Joan Sallis Answers governors' questions
As an education authority officer servicing governors I am asked how to advise the new staff representatives on their role. Can you take me through the issues they are likely to raise, so that I can answer questions and plan appropriate training materials?
* You are concerned, I'm sure, with the new category of governors representing support staff, sometimes referred to as non-teaching staff, who have to be in place in all but the very smallest schools from September.
Although all governors have the same responsibilities, and the same tightrope to walk between representing a particular interest group and promoting the school's general well-being, the new governors we are talking about may encounter particularly difficult problems.
These new governors represent a very wide range of staff. Parent governors and teacher governors have problems - often aired in this column - but at least those they represent have something very basic in common, whereas the term "support staff" covers functions ranging from bursars and science technicians to midday supervisors and cleaners and kitchen helpers. Any such staff employed and individually paid by the school, whether full time or part time, can stand for election and vote. The exceptions are staff paid directly by the LEA or staff who work in the school but are employees of an agency which pays them (eg, a catering firm providing lunches or one offering cleaning under contract to the school): these are not eligible.
A number of issues follow from this. First, the new governors must be careful not merely to concern themselves with matters relevant to their own jobs, such as finance, caretaking or welfare.
Second, because they may not run into their fellow support staff as often or as naturally as parents meet other parents or teachers other teachers, and may even work in different parts of the premises or at different times, they may have to devise some means of getting together before and after governors' meetings to pick up concerns and report back.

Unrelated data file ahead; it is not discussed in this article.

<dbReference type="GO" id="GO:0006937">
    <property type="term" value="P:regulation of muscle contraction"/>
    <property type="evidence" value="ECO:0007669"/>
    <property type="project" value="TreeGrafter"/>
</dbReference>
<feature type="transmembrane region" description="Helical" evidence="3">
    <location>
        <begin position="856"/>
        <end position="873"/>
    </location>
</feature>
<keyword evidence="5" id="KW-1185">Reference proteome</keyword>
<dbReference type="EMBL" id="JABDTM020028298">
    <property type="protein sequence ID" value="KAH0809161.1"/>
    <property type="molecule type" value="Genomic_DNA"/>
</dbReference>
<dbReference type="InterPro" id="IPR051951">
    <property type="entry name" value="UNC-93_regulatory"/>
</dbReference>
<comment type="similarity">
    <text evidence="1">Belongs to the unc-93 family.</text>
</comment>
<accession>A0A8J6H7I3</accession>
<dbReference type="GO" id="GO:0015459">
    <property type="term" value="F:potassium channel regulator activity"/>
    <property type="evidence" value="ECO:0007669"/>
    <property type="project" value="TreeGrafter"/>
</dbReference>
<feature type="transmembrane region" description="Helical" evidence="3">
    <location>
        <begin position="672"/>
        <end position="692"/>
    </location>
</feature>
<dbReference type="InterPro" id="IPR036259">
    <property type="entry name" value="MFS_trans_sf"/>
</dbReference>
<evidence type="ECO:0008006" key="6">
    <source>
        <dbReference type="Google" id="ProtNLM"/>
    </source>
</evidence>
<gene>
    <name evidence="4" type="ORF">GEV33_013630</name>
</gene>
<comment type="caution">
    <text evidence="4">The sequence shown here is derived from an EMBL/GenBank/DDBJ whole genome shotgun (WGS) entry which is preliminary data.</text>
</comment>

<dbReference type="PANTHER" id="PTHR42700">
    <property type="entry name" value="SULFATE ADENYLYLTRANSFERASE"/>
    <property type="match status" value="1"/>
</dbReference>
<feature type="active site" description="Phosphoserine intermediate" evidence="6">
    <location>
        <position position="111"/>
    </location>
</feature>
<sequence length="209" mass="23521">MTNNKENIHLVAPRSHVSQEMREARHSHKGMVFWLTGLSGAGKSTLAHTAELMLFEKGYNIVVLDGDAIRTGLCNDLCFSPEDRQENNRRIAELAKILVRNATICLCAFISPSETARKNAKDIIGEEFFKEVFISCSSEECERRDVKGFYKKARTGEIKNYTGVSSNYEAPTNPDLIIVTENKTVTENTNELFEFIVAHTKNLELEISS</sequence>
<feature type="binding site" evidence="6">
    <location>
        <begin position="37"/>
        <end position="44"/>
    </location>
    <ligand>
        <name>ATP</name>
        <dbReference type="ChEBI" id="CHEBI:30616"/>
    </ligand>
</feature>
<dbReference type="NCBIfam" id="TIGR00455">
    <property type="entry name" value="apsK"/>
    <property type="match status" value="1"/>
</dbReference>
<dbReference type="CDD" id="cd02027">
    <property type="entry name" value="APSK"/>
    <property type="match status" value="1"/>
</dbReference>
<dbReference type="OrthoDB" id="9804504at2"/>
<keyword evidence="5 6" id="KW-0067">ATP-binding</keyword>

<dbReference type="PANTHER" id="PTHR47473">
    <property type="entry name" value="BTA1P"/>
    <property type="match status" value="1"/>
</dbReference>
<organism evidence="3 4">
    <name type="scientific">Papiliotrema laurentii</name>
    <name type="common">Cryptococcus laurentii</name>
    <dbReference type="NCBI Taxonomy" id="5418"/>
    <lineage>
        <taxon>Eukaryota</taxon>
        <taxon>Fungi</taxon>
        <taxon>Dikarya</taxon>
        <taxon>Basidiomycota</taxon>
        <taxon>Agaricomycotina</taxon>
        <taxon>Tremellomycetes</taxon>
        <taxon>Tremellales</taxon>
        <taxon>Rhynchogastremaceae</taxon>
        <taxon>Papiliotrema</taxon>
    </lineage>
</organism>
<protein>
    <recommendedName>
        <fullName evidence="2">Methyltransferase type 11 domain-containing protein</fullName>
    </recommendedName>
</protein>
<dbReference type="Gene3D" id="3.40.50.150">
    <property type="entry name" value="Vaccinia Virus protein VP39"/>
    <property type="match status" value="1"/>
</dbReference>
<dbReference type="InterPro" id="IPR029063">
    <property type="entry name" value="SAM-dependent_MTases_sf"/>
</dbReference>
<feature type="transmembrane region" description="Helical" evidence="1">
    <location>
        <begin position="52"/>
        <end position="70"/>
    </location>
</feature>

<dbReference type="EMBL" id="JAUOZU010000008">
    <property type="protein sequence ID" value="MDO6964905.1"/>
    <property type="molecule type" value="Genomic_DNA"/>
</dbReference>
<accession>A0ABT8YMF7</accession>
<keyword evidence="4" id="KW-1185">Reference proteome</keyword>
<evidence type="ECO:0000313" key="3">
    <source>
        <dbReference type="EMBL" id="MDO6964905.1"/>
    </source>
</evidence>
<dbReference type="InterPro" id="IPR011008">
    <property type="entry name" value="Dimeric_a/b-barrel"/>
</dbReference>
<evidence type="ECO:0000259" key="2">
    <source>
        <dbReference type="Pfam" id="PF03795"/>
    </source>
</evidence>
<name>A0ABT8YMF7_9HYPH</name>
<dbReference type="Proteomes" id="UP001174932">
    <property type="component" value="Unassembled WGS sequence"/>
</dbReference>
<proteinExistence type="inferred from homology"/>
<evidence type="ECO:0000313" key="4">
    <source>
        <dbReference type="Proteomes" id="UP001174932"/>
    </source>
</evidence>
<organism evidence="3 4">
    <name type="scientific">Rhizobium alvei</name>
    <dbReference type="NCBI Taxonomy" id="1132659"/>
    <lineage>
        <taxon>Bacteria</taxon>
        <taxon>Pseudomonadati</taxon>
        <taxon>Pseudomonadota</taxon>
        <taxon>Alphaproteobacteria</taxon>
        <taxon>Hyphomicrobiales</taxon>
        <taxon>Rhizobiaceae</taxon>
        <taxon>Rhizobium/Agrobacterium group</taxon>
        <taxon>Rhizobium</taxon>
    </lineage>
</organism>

Third, because some of their interests may not yet be regular governors' business, they may at first have to work hard to bring support staff issues into the frame for others.
Last, because their concerns may have been sidelined by governing bodies in the past, they may need to guard against going to the other extreme, and remember that all governors are there to consider together the strategic interests of the school as a whole. If these conflict with a sectional interest whole-school needs come first: we may all at some time have to accept that something we feel strongly about does not secure general support.
The inclusion of support staff representatives will be welcomed by most other governors, and it will no doubt be stressed in general training and guidance that they are vital members of the whole school team. It would help them to get involved if, at least for a while, every agenda had a slot for them to report matters of interest or concern. All concerned should treat them with respect, encouragement and support.